Mitigating cold weather risks: WSU seminar explores strategies for cherry pollination

Mitigating cold weather risks: WSU seminar explores strategies for cherry pollination

cherry pollination
Cold temperatures emerged as a primary concern
cherry pollination

Washington State University’s Matthew Whiting, Professor in the Horticulture Department, alongside Bernardita Sallato, WSU Tree Fruit Extension Specialist, addressed challenges and formulate strategies aimed at mitigating the impact of adverse weather conditions on fruit set, particularly focusing on cherries.

The session delved into various aspects crucial for successful fruit set, emphasizing the intricate steps and environmental factors influencing the process. From pollen viability and transfer to ovule longevity and receptivity, each step was scrutinized for its susceptibility to adverse weather conditions such as cold temperatures, wind, and snow.

Cold temperatures emerged as a primary concern, with discussions highlighting the potential damage to floral tissues at different developmental stages. Data presented by WSU PhD candidate Jon Magby underscored the vulnerability of sweet cherry cultivars to temperature drops below the plant’s hardiness level, projecting significant damage if temperatures plummeted to critical levels.

Image by WSU

Minimum and maximum temperatures reported in Moxee, Wenatchee, Roza and Wapato Ag Weather stations between April 7th and April 13th. The horizontal red line represents min temperature for bee activity (Apis mellifera). The horizontal light blue line approximates the temperature that may cause frost damage in sweet cherry and apples.

Furthermore, the effective pollination period (EPP) in cherries, apples, and pears was examined in the context of cold and wet conditions. While low temperatures were found to extend ovule viability and stigma receptivity, they also hindered pollen germination and tube growth, posing challenges for optimal fruit set.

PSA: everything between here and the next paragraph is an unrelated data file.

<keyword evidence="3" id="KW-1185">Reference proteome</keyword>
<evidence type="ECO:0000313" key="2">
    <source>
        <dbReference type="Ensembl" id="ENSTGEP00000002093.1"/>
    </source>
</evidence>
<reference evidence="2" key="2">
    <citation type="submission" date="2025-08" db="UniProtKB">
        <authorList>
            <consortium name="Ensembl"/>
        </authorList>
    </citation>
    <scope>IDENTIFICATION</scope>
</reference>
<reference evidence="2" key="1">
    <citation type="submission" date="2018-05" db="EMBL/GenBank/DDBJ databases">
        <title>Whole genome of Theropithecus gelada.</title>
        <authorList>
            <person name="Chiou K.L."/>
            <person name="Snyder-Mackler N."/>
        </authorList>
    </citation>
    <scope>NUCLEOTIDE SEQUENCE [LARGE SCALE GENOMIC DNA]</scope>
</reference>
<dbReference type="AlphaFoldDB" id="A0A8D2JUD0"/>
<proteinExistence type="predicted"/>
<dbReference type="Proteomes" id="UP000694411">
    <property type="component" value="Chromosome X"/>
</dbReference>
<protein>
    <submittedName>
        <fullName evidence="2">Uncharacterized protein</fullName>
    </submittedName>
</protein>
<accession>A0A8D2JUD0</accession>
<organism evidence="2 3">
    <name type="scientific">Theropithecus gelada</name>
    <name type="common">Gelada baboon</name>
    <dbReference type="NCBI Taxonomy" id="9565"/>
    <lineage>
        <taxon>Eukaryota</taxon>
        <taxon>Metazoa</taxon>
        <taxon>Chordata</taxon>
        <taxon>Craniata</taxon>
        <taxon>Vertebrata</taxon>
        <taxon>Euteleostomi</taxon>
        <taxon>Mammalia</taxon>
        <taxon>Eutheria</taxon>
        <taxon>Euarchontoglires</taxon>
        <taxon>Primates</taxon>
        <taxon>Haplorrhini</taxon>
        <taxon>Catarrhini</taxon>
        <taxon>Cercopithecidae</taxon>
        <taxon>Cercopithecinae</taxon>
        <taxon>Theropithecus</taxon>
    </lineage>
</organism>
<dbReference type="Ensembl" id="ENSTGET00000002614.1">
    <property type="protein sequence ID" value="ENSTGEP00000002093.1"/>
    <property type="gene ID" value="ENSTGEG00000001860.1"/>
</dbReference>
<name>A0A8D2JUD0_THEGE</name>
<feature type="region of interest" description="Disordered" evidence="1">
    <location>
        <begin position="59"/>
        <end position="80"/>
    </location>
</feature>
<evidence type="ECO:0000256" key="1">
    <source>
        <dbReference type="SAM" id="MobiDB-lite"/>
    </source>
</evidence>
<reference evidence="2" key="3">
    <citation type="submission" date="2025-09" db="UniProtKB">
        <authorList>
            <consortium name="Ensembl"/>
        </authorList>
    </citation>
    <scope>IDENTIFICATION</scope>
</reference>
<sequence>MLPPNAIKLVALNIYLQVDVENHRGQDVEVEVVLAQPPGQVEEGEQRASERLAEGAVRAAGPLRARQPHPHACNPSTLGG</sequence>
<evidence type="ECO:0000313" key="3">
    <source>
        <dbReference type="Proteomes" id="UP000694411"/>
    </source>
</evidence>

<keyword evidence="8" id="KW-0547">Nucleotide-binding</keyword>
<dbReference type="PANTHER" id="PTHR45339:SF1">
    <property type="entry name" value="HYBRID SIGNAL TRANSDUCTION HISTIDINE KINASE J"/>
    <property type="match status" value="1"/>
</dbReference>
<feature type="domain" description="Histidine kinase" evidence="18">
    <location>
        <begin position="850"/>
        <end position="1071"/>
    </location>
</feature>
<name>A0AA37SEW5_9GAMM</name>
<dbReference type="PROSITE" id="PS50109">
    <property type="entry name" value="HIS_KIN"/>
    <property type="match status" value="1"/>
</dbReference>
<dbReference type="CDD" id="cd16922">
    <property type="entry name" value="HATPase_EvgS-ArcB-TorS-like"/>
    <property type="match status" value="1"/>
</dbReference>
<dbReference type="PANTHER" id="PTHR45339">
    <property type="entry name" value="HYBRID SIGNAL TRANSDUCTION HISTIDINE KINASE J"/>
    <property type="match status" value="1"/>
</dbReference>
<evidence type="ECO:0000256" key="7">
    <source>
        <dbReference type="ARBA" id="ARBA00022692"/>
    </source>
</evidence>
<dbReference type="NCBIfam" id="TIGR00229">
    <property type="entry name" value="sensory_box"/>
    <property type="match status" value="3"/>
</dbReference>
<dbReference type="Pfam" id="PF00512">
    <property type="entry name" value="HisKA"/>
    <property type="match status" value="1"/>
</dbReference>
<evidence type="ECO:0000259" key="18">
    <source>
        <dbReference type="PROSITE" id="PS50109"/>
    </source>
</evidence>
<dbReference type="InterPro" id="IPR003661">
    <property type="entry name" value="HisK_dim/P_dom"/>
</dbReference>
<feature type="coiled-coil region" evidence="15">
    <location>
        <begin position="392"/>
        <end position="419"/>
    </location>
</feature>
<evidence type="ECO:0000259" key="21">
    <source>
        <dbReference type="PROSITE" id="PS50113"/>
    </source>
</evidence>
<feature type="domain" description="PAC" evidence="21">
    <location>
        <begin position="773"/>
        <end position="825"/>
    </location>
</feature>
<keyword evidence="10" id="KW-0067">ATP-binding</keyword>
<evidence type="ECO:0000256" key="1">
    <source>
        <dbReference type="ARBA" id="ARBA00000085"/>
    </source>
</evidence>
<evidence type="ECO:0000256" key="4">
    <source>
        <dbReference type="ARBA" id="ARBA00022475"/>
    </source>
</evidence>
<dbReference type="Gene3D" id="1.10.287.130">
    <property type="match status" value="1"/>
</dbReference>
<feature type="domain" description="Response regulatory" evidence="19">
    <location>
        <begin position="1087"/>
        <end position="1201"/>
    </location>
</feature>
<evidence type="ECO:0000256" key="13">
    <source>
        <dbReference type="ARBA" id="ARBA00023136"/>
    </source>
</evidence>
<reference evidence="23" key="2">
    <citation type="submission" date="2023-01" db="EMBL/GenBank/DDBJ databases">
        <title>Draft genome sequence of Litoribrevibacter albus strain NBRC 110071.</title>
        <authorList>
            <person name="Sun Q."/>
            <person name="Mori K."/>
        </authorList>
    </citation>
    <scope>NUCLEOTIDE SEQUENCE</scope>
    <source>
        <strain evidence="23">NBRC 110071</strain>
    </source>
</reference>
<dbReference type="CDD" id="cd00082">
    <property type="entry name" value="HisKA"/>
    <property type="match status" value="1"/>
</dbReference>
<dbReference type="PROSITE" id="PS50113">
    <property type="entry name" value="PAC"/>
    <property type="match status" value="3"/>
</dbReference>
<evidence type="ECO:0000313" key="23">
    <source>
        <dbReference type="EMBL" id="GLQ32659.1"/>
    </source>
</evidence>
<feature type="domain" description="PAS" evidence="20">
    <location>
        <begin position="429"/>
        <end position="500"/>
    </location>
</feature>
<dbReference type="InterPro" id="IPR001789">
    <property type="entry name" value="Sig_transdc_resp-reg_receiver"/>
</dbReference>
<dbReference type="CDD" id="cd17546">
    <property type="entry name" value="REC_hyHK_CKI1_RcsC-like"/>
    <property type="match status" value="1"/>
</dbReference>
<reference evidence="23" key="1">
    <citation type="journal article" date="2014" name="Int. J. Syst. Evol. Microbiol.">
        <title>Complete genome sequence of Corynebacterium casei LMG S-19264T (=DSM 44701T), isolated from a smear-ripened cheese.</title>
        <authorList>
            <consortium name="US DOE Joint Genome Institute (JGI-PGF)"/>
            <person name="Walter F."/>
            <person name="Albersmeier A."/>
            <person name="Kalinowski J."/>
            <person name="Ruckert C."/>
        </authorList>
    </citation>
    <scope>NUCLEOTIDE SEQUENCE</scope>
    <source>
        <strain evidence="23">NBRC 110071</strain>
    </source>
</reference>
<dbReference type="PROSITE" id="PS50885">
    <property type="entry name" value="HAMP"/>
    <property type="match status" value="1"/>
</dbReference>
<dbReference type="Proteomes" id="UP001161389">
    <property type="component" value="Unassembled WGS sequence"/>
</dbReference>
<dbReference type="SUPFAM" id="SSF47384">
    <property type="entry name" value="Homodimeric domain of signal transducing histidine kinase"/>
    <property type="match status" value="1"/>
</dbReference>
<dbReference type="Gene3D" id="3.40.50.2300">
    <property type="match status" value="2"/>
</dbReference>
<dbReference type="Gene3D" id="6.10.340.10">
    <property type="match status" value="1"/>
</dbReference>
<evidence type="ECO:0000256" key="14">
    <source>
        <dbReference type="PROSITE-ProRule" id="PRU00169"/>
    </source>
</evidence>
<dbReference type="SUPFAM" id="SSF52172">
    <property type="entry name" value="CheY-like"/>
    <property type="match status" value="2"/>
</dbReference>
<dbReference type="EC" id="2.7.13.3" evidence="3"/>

The session also shed light on the impact of adverse weather conditions on pollinators, particularly bees, whose activity is crucial for successful pollination. With low temperatures and windy conditions hindering bee activity, growers were urged to explore alternative pollination methods, including precision pollination systems and supplemental pollen application.

Strategies for frost protection, including the use of wind machines, irrigation techniques, and protective sprays, were discussed extensively. Additionally, insights were shared on the use of plant growth regulators to extend the effective pollination period and enhance fruit set under challenging weather conditions.

In conclusion, the WSU session underscored the urgency for collaborative efforts within the tree fruit industry to tackle the challenges posed by adverse weather conditions on cherry pollination and fruit set. By implementing informed strategies and leveraging innovative solutions, growers can safeguard their crops and ensure sustainable production in the face of evolving climatic conditions.

Read the WSU article here

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